Pride, a British drama-comedy, is the feel-good movie of the Fall. It opens in New York September 26. If you liked, The Full Monty and Billy Elliot, you will love Pride, which manages to be both serious and hilarious – not to mention gorgeous to look at – and stars a trio of charming, quirky character actors – Bill Nighy, Imelda Staunton, Dominic West – who are the glory of English film, and by themselves worth the price of admission.
The plot, drawn from real life, is totally improbable, which may be one of the reasons it turns out to be so moving. Set in 1984 – not the good old days – in Margaret Thatcher’s England, when UK miners were on strike, the story focuses on a motley crew of LGBT activists in London who regularly go out on the street with buckets to raise money for the LGBT community.
Quite by chance, and good luck, they find a small mining town in Wales, load up their LGBT van with money and goods, and head off to meet the people in the community.
(The super-saturated, wide-angle shots of rural Wales are so beautiful that they make you want to go there immediately.) At first, only the local union leader and a handful of others welcome the LGBT crew but, gradually, and movingly, the two reviled groups come together in a rare instance of solidarity (with a few exceptions, of course).
And in an unexpectedly raucous scene, Dominic West (who Americans know from his work as a macho male in The Wire, and who in this film plays a rumpled, middle-aged HIV-positive gay actor), breaks out into a gyrating disco dance – to the music of “Shame, Shame, Shame” — that gets everyone, young and old, straight and gay, onto the dance floor. It’s one of the film’s highlights, reminiscent of The Full Monty, when England’s unemployed steel workers, started dancing to Hot Stuff.
There are character subplots within the main story. In particular, there is Joe (played by George Mackay), the 20-year-old virginal son of a rigidly middle class couple, who pretends to be going to cooking school but has secretly joined the LGBT gang, become their photographer and experienced his first romance. Trite as this sounds, when his parents discover the truth, as you know they will, the scene is convincingly portrayed, especially by Joe’s mother, Monica Dolan.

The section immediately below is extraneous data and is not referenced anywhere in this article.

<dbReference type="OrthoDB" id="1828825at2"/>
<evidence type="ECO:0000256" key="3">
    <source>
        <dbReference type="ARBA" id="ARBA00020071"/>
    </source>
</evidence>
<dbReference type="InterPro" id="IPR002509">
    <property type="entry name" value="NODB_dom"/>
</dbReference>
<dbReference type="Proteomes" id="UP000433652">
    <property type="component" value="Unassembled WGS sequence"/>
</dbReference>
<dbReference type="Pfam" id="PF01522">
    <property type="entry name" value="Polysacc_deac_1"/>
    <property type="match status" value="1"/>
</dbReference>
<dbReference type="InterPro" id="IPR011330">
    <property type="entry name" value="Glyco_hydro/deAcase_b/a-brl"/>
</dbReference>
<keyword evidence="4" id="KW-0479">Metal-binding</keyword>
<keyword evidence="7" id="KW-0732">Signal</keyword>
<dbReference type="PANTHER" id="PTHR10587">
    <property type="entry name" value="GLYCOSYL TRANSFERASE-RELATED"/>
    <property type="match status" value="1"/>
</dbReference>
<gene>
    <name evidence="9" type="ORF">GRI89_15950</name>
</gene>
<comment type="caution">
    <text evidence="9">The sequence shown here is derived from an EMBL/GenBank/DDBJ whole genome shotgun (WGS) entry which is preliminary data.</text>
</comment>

The story of solidarity between gay activists – who we know will triumph in decades to come – and miners – who we know will lose their battle, does not make this a story with a conventional happy ending. Yet, as the closing credits inform us, the alliance between the National Union of Mineworkers and the LGBT community was a triumph, one that eventually led to the overturning of antiquated anti-homosexual laws and lasting positive change. Which may be one of the many reasons this film lifts one’s spirits and makes it a movie you will not want to miss.
One caveat: at our press screening, the sound was too loud, making it more difficult than usual – combined with the Welsh and British accents – to hear the dialogue. It needs to be toned down.
I will leave it to others to figure out why the English are so brilliant at turning homophobia, working-class poverty and the soul-crushing cruelty of small-town bigotry into redemptive comedies that make you want to click your heels. But the fact is that they do and I wouldn’t be surprised to see Pride turned into a musical comedy, one that plays on Broadway for years and years.
Pride opens in New York and Los Angeles on September 19, nationwide, September 26, 2014.